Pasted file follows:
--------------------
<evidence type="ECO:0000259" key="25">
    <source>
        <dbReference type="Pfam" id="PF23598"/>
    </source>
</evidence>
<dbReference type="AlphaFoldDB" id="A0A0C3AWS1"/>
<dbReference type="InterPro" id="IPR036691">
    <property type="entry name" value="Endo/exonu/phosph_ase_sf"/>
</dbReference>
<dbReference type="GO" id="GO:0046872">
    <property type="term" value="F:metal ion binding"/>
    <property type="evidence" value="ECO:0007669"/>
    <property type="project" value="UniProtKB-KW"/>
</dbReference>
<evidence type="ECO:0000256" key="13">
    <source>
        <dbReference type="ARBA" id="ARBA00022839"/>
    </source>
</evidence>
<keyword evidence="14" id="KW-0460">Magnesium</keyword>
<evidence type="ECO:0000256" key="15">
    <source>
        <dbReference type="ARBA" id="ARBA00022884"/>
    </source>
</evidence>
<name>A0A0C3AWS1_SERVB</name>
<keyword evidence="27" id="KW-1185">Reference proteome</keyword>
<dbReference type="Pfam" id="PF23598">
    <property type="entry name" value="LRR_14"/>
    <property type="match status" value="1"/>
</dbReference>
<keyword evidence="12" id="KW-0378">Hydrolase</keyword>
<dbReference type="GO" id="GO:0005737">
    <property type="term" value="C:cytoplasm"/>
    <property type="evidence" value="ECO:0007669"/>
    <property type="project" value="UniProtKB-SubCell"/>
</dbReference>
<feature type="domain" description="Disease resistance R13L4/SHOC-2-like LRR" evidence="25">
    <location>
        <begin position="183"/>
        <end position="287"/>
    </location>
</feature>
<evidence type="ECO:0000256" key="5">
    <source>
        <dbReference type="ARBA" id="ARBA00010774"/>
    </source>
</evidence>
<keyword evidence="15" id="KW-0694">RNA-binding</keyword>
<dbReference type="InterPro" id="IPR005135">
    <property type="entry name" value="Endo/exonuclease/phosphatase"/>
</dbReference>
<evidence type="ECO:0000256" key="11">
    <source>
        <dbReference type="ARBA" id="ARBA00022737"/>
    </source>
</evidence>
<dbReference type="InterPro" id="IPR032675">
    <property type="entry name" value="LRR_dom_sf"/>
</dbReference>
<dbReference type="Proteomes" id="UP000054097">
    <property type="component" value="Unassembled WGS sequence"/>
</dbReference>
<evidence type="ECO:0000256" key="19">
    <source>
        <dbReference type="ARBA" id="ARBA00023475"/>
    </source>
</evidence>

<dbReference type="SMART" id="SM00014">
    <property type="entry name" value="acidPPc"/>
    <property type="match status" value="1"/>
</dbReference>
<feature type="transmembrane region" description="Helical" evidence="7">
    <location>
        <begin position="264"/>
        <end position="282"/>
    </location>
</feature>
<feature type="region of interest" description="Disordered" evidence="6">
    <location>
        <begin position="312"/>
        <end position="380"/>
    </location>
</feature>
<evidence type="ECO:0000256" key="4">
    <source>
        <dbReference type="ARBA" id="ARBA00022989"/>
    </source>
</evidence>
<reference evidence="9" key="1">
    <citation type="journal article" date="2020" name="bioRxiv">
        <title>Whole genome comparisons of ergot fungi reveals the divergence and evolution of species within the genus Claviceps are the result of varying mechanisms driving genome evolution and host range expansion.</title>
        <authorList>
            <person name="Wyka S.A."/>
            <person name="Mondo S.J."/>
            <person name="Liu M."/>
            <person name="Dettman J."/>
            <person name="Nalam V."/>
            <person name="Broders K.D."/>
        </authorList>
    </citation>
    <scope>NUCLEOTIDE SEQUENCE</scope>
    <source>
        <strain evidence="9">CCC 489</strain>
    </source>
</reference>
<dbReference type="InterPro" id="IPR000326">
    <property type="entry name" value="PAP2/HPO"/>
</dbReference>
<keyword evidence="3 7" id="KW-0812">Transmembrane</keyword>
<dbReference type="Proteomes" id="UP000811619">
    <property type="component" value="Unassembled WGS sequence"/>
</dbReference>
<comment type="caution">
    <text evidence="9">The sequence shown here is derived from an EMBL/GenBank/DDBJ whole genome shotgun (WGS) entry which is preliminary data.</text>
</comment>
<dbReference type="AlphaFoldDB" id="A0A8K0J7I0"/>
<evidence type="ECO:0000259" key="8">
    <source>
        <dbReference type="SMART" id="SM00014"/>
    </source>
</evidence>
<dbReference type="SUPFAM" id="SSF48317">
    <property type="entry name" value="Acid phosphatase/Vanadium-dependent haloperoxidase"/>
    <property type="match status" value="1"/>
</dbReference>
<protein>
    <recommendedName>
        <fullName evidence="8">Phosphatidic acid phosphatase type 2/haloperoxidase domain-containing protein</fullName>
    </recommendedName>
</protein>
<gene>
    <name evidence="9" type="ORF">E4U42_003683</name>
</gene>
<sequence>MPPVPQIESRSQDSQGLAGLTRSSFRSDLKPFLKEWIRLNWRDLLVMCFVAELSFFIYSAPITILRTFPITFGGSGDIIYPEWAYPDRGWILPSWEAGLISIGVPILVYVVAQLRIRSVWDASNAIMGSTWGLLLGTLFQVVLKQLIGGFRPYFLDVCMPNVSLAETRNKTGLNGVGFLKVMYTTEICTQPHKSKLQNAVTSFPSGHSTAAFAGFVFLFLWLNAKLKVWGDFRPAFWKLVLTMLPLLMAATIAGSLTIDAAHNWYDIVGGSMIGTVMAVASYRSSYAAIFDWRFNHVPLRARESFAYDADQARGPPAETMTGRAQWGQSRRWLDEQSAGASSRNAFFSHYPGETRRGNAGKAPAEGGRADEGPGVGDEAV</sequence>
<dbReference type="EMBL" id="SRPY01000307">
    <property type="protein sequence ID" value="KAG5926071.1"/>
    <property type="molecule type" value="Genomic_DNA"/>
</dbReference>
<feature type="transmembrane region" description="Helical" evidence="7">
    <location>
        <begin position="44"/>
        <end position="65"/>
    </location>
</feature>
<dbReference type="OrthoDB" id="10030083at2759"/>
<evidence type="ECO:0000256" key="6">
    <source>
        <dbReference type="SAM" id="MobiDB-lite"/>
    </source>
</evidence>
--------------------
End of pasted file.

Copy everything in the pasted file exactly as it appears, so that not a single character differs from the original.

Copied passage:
<evidence type="ECO:0000259" key="25">
    <source>
        <dbReference type="Pfam" id="PF23598"/>
    </source>
</evidence>
<dbReference type="AlphaFoldDB" id="A0A0C3AWS1"/>
<dbReference type="InterPro" id="IPR036691">
    <property type="entry name" value="Endo/exonu/phosph_ase_sf"/>
</dbReference>
<dbReference type="GO" id="GO:0046872">
    <property type="term" value="F:metal ion binding"/>
    <property type="evidence" value="ECO:0007669"/>
    <property type="project" value="UniProtKB-KW"/>
</dbReference>
<evidence type="ECO:0000256" key="13">
    <source>
        <dbReference type="ARBA" id="ARBA00022839"/>
    </source>
</evidence>
<keyword evidence="14" id="KW-0460">Magnesium</keyword>
<evidence type="ECO:0000256" key="15">
    <source>
        <dbReference type="ARBA" id="ARBA00022884"/>
    </source>
</evidence>
<name>A0A0C3AWS1_SERVB</name>
<keyword evidence="27" id="KW-1185">Reference proteome</keyword>
<dbReference type="Pfam" id="PF23598">
    <property type="entry name" value="LRR_14"/>
    <property type="match status" value="1"/>
</dbReference>
<keyword evidence="12" id="KW-0378">Hydrolase</keyword>
<dbReference type="GO" id="GO:0005737">
    <property type="term" value="C:cytoplasm"/>
    <property type="evidence" value="ECO:0007669"/>
    <property type="project" value="UniProtKB-SubCell"/>
</dbReference>
<feature type="domain" description="Disease resistance R13L4/SHOC-2-like LRR" evidence="25">
    <location>
        <begin position="183"/>
        <end position="287"/>
    </location>
</feature>
<evidence type="ECO:0000256" key="5">
    <source>
        <dbReference type="ARBA" id="ARBA00010774"/>
    </source>
</evidence>
<keyword evidence="15" id="KW-0694">RNA-binding</keyword>
<dbReference type="InterPro" id="IPR005135">
    <property type="entry name" value="Endo/exonuclease/phosphatase"/>
</dbReference>
<evidence type="ECO:0000256" key="11">
    <source>
        <dbReference type="ARBA" id="ARBA00022737"/>
    </source>
</evidence>
<dbReference type="InterPro" id="IPR032675">
    <property type="entry name" value="LRR_dom_sf"/>
</dbReference>
<dbReference type="Proteomes" id="UP000054097">
    <property type="component" value="Unassembled WGS sequence"/>
</dbReference>
<evidence type="ECO:0000256" key="19">
    <source>
        <dbReference type="ARBA" id="ARBA00023475"/>
    </source>
</evidence>

<dbReference type="SMART" id="SM00014">
    <property type="entry name" value="acidPPc"/>
    <property type="match status" value="1"/>
</dbReference>
<feature type="transmembrane region" description="Helical" evidence="7">
    <location>
        <begin position="264"/>
        <end position="282"/>
    </location>
</feature>
<feature type="region of interest" description="Disordered" evidence="6">
    <location>
        <begin position="312"/>
        <end position="380"/>
    </location>
</feature>
<evidence type="ECO:0000256" key="4">
    <source>
        <dbReference type="ARBA" id="ARBA00022989"/>
    </source>
</evidence>
<reference evidence="9" key="1">
    <citation type="journal article" date="2020" name="bioRxiv">
        <title>Whole genome comparisons of ergot fungi reveals the divergence and evolution of species within the genus Claviceps are the result of varying mechanisms driving genome evolution and host range expansion.</title>
        <authorList>
            <person name="Wyka S.A."/>
            <person name="Mondo S.J."/>
            <person name="Liu M."/>
            <person name="Dettman J."/>
            <person name="Nalam V."/>
            <person name="Broders K.D."/>
        </authorList>
    </citation>
    <scope>NUCLEOTIDE SEQUENCE</scope>
    <source>
        <strain evidence="9">CCC 489</strain>
    </source>
</reference>
<dbReference type="InterPro" id="IPR000326">
    <property type="entry name" value="PAP2/HPO"/>
</dbReference>
<keyword evidence="3 7" id="KW-0812">Transmembrane</keyword>
<dbReference type="Proteomes" id="UP000811619">
    <property type="component" value="Unassembled WGS sequence"/>
</dbReference>
<comment type="caution">
    <text evidence="9">The sequence shown here is derived from an EMBL/GenBank/DDBJ whole genome shotgun (WGS) entry which is preliminary data.</text>
</comment>
<dbReference type="AlphaFoldDB" id="A0A8K0J7I0"/>
<evidence type="ECO:0000259" key="8">
    <source>
        <dbReference type="SMART" id="SM00014"/>
    </source>
</evidence>
<dbReference type="SUPFAM" id="SSF48317">
    <property type="entry name" value="Acid phosphatase/Vanadium-dependent haloperoxidase"/>
    <property type="match status" value="1"/>
</dbReference>
<protein>
    <recommendedName>
        <fullName evidence="8">Phosphatidic acid phosphatase type 2/haloperoxidase domain-containing protein</fullName>
    </recommendedName>
</protein>
<gene>
    <name evidence="9" type="ORF">E4U42_003683</name>
</gene>
<sequence>MPPVPQIESRSQDSQGLAGLTRSSFRSDLKPFLKEWIRLNWRDLLVMCFVAELSFFIYSAPITILRTFPITFGGSGDIIYPEWAYPDRGWILPSWEAGLISIGVPILVYVVAQLRIRSVWDASNAIMGSTWGLLLGTLFQVVLKQLIGGFRPYFLDVCMPNVSLAETRNKTGLNGVGFLKVMYTTEICTQPHKSKLQNAVTSFPSGHSTAAFAGFVFLFLWLNAKLKVWGDFRPAFWKLVLTMLPLLMAATIAGSLTIDAAHNWYDIVGGSMIGTVMAVASYRSSYAAIFDWRFNHVPLRARESFAYDADQARGPPAETMTGRAQWGQSRRWLDEQSAGASSRNAFFSHYPGETRRGNAGKAPAEGGRADEGPGVGDEAV</sequence>
<dbReference type="EMBL" id="SRPY01000307">
    <property type="protein sequence ID" value="KAG5926071.1"/>
    <property type="molecule type" value="Genomic_DNA"/>
</dbReference>
<feature type="transmembrane region" description="Helical" evidence="7">
    <location>
        <begin position="44"/>
        <end position="65"/>
    </location>
</feature>
<dbReference type="OrthoDB" id="10030083at2759"/>
<evidence type="ECO:0000256" key="6">
    <source>
        <dbReference type="SAM" id="MobiDB-lite"/>
    </source>
</evidence>